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30 years have passed now since the iron curtain has fallen releasing Eastern Europe from communist chains. Was it for the better? Sure thing, even though there are people who strangely enough might disagree. Let’s take a step back and remember what December 1989 meant for Romania and its nation.

Back in 1947, Mihai I, the King of Romania is forced to abdicate by the new totalitarian regime which very soon took over Romania. The new communism regime had ruled for more than 40 years and under their command the borders were closed, the political and diplomatic elite was eradicated (by throwing them to horrendous prisons or killing them), censorship and terror at all levels of society were installed.

December 15th, 1989 marked the beginning of the Romanian Revolution. People started to protest for the very first time in Timişoara and later on in Bucharest, shouting slogans against the communist regime and Nicolae Ceausescu’s dictatorship.

During the following days, the Romanian Revolution burst with bloodshed as things were escalating. Over 1000 people died, and many others were wounded by the time it was over. Strangely enough Nicolae Ceausescu and his wife, Elena, did not see the proportion of these events as they are captured, and after a very brief trial executed on December the 25th, literally on Christmas Day. The Romanian revolution was the only bloodshed revolution from 1989 and Romania is the only country that killed the dictator.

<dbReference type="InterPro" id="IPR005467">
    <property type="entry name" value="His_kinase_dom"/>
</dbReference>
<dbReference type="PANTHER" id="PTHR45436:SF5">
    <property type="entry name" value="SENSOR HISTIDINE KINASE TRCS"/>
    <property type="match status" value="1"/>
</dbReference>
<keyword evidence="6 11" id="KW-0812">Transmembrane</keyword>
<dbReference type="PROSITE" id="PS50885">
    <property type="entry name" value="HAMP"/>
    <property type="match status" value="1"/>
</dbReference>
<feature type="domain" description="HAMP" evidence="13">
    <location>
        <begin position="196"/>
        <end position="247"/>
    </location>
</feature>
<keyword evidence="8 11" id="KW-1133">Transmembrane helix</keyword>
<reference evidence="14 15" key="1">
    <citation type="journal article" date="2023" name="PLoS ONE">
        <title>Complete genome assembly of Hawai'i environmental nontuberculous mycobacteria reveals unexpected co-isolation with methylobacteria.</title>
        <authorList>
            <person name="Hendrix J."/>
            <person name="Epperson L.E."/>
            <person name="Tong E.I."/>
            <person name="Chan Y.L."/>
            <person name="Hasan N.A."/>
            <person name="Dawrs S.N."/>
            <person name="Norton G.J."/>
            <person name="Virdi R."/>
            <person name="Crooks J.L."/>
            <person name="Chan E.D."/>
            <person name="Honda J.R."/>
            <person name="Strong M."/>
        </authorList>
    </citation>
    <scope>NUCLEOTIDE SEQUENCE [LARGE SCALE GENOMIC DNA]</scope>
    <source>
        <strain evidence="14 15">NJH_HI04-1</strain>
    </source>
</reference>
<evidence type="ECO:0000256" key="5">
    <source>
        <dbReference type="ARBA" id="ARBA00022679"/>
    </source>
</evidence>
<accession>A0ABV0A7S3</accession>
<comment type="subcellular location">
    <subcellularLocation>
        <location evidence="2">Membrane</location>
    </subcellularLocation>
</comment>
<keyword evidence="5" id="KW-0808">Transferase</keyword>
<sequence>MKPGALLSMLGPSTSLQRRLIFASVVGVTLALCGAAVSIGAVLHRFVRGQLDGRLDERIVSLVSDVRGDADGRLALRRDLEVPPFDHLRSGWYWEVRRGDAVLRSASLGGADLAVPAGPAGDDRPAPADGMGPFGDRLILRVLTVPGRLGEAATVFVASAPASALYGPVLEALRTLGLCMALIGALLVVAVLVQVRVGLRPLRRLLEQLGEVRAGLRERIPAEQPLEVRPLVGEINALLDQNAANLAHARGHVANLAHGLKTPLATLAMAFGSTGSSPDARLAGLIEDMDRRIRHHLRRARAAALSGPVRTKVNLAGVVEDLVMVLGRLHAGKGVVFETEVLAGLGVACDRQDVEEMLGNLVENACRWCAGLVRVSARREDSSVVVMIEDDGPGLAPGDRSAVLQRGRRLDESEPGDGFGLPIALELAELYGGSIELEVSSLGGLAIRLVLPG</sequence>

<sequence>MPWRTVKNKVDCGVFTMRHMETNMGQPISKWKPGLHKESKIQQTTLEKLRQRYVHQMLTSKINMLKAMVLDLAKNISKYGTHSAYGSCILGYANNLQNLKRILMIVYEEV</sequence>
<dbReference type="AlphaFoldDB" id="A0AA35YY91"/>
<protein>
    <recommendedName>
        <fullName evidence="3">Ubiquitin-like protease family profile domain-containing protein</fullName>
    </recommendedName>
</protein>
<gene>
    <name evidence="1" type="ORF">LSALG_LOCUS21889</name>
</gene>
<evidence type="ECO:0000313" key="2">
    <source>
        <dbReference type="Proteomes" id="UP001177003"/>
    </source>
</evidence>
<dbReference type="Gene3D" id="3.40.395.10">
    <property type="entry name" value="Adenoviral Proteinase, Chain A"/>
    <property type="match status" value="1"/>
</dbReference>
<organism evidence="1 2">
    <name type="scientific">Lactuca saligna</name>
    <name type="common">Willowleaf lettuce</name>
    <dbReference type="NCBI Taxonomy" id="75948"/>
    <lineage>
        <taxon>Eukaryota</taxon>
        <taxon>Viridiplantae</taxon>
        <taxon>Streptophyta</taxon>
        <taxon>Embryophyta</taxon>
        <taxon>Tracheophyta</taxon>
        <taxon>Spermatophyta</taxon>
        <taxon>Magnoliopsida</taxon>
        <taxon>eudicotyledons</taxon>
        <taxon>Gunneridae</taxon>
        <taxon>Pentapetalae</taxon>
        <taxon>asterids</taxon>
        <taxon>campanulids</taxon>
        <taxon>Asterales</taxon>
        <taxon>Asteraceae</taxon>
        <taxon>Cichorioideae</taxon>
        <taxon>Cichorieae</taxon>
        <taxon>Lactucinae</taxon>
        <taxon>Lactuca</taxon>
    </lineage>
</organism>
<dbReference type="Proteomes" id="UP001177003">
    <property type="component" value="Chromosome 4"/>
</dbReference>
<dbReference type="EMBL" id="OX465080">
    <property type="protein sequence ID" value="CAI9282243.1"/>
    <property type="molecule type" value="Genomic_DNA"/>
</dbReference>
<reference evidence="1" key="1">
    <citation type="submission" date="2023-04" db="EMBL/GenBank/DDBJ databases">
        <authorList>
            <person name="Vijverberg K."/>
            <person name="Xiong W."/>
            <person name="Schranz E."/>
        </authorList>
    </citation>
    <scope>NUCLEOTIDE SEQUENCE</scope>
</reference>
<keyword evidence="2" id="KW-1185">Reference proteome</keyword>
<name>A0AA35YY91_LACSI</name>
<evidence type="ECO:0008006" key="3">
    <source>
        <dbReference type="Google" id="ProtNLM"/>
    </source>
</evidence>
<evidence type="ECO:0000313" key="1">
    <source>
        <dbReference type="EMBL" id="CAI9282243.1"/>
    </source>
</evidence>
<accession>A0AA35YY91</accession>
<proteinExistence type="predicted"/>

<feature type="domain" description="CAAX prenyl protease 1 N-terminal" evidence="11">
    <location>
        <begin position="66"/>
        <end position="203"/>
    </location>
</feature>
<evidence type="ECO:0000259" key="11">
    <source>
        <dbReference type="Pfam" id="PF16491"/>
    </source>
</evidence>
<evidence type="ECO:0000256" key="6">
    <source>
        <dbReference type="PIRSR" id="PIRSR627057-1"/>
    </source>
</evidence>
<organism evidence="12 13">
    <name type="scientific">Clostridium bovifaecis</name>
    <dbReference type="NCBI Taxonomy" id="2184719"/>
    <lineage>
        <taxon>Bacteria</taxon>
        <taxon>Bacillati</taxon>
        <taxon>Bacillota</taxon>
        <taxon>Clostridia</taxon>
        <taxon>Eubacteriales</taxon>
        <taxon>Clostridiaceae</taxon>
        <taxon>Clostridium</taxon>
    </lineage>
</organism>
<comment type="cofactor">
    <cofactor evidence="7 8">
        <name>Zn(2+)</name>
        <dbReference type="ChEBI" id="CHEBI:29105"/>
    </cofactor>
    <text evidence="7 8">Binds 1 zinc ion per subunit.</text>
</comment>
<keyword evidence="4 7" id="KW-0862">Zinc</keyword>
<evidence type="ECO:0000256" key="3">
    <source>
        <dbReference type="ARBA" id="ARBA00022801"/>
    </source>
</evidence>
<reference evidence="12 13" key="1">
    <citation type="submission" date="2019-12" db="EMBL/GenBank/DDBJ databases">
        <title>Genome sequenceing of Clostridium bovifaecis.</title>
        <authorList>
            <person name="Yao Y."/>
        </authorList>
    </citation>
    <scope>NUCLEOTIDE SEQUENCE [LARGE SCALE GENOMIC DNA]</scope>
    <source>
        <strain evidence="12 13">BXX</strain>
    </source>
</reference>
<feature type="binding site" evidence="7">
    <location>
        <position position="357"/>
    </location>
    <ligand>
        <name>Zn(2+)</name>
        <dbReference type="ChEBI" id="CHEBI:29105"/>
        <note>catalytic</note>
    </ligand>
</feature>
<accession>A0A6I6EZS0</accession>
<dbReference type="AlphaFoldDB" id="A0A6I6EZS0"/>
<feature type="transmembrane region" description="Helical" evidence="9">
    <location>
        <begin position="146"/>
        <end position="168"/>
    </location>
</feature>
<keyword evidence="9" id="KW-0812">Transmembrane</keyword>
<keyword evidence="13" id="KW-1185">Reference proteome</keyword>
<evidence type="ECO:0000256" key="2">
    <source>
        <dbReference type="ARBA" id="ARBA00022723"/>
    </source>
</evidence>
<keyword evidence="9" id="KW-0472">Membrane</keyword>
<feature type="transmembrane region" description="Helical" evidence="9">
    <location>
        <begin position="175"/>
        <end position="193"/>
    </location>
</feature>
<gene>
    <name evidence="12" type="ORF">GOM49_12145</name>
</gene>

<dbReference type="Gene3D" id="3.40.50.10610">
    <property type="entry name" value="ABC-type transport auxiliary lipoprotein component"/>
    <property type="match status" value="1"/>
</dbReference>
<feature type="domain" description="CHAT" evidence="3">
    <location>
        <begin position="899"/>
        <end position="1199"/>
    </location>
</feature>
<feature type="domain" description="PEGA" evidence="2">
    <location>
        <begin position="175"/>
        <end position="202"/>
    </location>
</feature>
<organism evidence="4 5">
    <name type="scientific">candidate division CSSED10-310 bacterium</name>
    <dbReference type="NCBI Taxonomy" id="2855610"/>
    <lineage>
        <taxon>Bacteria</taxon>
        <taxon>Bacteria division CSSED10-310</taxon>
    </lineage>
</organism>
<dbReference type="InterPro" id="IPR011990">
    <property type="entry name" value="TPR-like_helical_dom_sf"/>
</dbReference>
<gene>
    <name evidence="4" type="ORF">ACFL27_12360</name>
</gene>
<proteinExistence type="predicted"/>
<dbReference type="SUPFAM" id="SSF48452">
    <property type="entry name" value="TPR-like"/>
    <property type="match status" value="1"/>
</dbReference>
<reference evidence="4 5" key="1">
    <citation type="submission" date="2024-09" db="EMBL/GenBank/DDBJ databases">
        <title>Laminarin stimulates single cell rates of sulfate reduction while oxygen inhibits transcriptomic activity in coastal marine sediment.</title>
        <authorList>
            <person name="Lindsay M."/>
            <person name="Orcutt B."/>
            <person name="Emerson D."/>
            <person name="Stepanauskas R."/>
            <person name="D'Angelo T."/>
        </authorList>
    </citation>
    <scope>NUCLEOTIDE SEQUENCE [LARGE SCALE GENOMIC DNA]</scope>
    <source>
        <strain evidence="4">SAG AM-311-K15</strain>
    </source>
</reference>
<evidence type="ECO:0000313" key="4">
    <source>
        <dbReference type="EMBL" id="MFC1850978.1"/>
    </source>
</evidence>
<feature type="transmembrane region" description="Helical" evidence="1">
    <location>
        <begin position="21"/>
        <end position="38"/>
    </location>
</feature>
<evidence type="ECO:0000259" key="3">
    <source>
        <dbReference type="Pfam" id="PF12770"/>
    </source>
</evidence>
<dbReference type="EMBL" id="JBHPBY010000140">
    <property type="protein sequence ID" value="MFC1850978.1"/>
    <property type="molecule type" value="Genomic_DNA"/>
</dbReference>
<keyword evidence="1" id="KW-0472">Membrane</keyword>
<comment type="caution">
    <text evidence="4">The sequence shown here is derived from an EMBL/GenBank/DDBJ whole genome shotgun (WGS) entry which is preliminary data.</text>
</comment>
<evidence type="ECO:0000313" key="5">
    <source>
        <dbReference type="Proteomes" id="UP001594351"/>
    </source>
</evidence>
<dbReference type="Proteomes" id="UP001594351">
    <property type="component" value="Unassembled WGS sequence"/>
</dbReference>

Slogans like “We are the people/ Down with the Dictator”, “our children will be free”,“freedom”, “free elections

animated the hearts and spirits of everyone on those days of hardship and even now three decades later they still do.

30 years later, we can truthfully say that we have been enjoying the much longed for freedom in so many ways: Romanians travel freely in Europe since 2007 when Romania became EU member, we have had several rounds of democratic elections and even a few peaceful protests against corruption. People feel safe knowing that they are protected by international organisms, especially since Romania joined NATO in 2004.

There are many things that arguably could have been done better, but now Romania is a free country, where values such as freedom of movement and opinions are cherished.

We shall never forget our heroes, and we’ll always be grateful for the most precious gift we were given back in 1989: FREEDOM

If you want to know more about the Romanian Revolution and life under the communism regime, come join our Communism Tour, and we will give you a glimpse of what communism meant for the Romanian nation.